“The new data provide further evidence that the door to a 2°C trajectory is about to close,” said IEA Chief Economist Fatih Birol.
The IEA report might only be preliminary. But hey!!!!! The figures published aren’t what most observers would have liked to have seen. They don’t portray even a slight decrease in CO2 levels. Just the opposite. During 2011 a record amount of the green house gas was released into the atmosphere. If you, your friends or your family ever wondered what the world’s governments are truly doing about the ominous specter that is runaway climate change, then these figures should clarify everything. Nothing. Read and weep.
Global carbon-dioxide (CO2) emissions from fossil-fuel combustion reached a record high of 31.6 gigatonnes (Gt) in 2011, according to preliminary estimates from the International Energy Agency (IEA). This represents an increase of 1.0 Gt on 2010, or 3.2%. Coal accounted for 45% of total energy-related CO2 emissions in 2011, followed by oil (35%) and natural gas (20%).
The 450 Scenario of the IEA’s World Energy Outlook 2011, which sets out an energy pathway consistent with a 50% chance of limiting the increase in the average global temperature to 2°C, requires CO2 emissions to peak at 32.6 Gt no later than 2017, i.e. just 1.0 Gt above 2011 levels. The 450 Scenario sees a decoupling of CO2 emissions from global GDP, but much still needs to be done to reach that goal as the rate of growth in CO2 emissions in 2011 exceeded that of global GDP. “The new data provide further evidence that the door to a 2°C trajectory is about to close,” said IEA Chief Economist Fatih Birol.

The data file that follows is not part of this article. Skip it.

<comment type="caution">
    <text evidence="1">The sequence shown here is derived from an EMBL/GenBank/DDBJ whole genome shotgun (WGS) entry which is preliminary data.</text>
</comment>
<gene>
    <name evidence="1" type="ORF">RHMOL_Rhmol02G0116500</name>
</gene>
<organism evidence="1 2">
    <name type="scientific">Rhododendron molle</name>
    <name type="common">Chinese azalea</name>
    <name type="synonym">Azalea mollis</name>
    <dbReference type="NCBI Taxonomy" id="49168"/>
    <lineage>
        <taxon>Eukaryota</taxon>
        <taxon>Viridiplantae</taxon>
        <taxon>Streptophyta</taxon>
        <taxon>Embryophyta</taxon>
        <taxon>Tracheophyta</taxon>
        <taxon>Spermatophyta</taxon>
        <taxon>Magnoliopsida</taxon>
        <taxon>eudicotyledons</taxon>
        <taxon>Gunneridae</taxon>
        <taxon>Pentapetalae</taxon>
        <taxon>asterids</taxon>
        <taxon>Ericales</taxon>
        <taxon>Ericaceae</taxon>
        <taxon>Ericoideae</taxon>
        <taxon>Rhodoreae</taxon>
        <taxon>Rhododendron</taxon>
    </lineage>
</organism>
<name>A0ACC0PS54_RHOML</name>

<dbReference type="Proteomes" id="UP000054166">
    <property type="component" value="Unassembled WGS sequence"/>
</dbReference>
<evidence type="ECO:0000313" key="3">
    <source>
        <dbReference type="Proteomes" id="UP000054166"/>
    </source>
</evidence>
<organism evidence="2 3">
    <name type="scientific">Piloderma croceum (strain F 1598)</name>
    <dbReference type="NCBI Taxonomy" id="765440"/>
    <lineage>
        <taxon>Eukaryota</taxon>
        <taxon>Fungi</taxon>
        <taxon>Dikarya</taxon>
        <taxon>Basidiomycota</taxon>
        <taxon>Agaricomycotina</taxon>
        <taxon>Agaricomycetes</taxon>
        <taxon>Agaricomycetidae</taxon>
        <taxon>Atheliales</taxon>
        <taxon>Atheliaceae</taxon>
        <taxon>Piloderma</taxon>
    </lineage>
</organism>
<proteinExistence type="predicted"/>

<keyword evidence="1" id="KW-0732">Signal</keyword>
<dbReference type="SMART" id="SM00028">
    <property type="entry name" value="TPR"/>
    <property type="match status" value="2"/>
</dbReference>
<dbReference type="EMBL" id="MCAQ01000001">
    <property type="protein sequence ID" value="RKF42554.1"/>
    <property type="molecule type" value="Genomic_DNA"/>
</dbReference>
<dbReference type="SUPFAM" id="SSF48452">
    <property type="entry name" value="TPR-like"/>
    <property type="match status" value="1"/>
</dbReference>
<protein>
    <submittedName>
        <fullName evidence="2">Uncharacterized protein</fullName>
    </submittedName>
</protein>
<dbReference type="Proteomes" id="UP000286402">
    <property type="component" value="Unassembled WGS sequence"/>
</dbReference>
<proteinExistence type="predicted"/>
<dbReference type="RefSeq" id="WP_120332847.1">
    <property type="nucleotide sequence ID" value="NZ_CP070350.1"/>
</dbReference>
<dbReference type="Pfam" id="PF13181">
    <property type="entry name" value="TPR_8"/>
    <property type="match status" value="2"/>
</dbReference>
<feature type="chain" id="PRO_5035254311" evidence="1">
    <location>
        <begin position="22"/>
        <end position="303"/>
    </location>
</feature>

China made the largest contribution to the global increase, with its emissions rising by 720 million tones (Mt), or 9.3%, primarily due to higher coal consumption.
India’s emissions rose by 140 Mt, or 8.7%, moving it ahead of Russia to become the fourth largest emitter behind China, the United States, and the European Union.
Read the rest of the depressing figures at the IEA website.